Abstract: This paper describes an ECC implementation computing the X25519 keyexchange protocol on the Arm Cortex-M4 microcontroller. For providing protections against various side-channel and fault attacks we first review known attacks and countermeasures, then we provide software implementations that come with extensive mitigations, and finally we present a preliminary side-channel evaluation. To our best knowledge, this is the first public software claiming affordable protection against multiple classes of attacks that are motivated by distinct real-world application scenarios. We distinguish between X25519 with ephemeral keys and X25519 with static keys and show that the overhead to our baseline unprotected implementation is about 37% and 243%, respectively. While this might seem to be a high price to pay for security, we also show that even our (most protected) static implementation is at least as efficient as widely-deployed ECC cryptographic libraries, which offer much less protection.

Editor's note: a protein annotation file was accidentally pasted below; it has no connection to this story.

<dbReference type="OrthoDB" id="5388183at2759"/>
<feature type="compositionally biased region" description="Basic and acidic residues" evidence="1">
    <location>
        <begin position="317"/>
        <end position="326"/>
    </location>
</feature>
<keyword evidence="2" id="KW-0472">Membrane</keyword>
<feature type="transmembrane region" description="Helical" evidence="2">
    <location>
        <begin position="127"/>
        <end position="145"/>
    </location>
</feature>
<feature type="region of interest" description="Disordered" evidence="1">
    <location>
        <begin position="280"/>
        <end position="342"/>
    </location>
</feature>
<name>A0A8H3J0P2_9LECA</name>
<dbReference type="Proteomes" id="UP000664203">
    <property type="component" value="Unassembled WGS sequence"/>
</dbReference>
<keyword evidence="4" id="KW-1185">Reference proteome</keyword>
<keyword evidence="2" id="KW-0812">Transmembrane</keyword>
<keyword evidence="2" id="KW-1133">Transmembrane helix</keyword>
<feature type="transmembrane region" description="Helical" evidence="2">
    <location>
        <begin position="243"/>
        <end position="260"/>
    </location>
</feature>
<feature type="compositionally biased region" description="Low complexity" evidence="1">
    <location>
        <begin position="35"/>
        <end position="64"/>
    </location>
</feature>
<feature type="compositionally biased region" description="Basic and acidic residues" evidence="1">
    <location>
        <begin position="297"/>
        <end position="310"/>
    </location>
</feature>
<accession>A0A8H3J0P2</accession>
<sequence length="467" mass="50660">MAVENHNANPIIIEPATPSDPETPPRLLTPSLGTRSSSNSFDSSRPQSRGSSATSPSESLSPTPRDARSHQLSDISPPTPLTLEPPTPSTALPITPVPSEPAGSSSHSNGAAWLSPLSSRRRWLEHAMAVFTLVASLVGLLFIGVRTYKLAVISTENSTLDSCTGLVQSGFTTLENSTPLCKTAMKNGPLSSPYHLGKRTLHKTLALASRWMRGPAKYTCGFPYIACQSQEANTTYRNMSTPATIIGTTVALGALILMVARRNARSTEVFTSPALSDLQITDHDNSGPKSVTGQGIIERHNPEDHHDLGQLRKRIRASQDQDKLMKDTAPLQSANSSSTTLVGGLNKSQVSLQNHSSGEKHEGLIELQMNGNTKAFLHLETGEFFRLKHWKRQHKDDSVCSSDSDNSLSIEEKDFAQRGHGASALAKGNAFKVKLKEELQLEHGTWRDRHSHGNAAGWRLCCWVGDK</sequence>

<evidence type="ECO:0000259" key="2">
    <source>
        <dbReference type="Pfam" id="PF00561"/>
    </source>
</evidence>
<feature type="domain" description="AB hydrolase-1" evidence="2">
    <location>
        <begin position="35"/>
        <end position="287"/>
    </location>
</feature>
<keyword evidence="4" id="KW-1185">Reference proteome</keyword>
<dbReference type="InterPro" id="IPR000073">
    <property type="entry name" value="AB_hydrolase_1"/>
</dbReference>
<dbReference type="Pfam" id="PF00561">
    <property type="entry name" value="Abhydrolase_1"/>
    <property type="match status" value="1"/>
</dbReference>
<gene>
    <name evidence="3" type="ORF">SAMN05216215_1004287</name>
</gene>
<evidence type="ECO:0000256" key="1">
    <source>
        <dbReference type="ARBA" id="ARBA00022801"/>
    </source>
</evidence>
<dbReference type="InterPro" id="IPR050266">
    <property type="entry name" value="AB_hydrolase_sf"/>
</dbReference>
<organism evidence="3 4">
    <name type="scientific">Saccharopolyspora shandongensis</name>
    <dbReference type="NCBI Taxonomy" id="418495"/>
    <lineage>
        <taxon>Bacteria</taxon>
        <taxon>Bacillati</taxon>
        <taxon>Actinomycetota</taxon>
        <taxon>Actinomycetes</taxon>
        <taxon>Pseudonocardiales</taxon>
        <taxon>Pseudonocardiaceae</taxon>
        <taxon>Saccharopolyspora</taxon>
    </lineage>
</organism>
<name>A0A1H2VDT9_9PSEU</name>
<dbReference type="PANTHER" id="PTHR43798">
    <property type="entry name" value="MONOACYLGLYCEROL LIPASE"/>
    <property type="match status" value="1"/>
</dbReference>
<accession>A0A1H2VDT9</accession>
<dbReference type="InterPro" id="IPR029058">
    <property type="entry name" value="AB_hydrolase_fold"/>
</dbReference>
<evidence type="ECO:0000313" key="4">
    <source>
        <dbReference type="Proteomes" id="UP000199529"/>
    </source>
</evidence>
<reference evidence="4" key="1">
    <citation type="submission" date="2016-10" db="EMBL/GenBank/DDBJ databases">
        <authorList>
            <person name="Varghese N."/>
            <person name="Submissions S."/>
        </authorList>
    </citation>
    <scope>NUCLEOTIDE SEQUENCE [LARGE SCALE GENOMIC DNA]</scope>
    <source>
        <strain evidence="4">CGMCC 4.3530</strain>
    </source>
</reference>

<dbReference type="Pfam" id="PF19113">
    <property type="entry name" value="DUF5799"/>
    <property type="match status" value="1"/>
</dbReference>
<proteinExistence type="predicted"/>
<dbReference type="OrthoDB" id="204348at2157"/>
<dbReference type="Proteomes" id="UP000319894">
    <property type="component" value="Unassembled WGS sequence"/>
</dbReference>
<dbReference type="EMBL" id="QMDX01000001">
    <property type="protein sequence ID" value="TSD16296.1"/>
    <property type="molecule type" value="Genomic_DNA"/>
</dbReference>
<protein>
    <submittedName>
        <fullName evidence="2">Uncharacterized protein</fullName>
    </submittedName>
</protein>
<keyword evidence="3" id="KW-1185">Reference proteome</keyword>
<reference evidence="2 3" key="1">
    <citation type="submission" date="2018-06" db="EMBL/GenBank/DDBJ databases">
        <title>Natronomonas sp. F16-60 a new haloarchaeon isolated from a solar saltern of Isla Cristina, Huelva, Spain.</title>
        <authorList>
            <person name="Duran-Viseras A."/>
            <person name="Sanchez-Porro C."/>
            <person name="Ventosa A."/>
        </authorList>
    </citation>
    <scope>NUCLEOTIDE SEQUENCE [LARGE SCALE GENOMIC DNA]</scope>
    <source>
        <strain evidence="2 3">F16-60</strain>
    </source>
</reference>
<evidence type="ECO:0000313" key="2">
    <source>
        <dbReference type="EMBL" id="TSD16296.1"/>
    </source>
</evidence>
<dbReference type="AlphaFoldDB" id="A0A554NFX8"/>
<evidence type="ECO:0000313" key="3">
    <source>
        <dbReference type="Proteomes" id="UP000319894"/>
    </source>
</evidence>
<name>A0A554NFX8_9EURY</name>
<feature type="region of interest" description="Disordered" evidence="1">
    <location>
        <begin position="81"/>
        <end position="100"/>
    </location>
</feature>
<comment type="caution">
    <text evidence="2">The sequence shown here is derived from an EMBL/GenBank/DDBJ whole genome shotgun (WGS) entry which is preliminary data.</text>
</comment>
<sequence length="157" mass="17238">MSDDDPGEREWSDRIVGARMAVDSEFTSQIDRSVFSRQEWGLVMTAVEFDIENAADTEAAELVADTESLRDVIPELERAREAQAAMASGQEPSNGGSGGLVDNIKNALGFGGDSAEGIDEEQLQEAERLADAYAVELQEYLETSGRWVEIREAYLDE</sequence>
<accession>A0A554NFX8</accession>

Jannik Zeitschner, Nicolai Müller, Amir Moradi, Ruhr University Bochum
Abstract: A decisive contribution to the all-embracing protection of cryptographic software, especially on embedded devices, is the protection against Side-Channel Analysis (SCA) attacks. Masking countermeasures can usually be integrated into the software during the design phase. In theory, this should provide reliable protection against such physical attacks. However, the correct application of masking is a non-trivial task that often causes even experts to make mistakes. In addition to human-caused errors, micro-architectural Central Processing Unit (CPU) effects can lead even a seemingly theoretically correct implementation to fail to satisfy the desired level of security in practice. This originates from different components of< the underlying CPU which complicates the tracing of leakage back to a particular source and hence avoids making general and device-independent statements about its security.PROLEAD has recently been presented at CHES 2022 and has originally been developed as a simulation-based tool to evaluate masked hardware designs.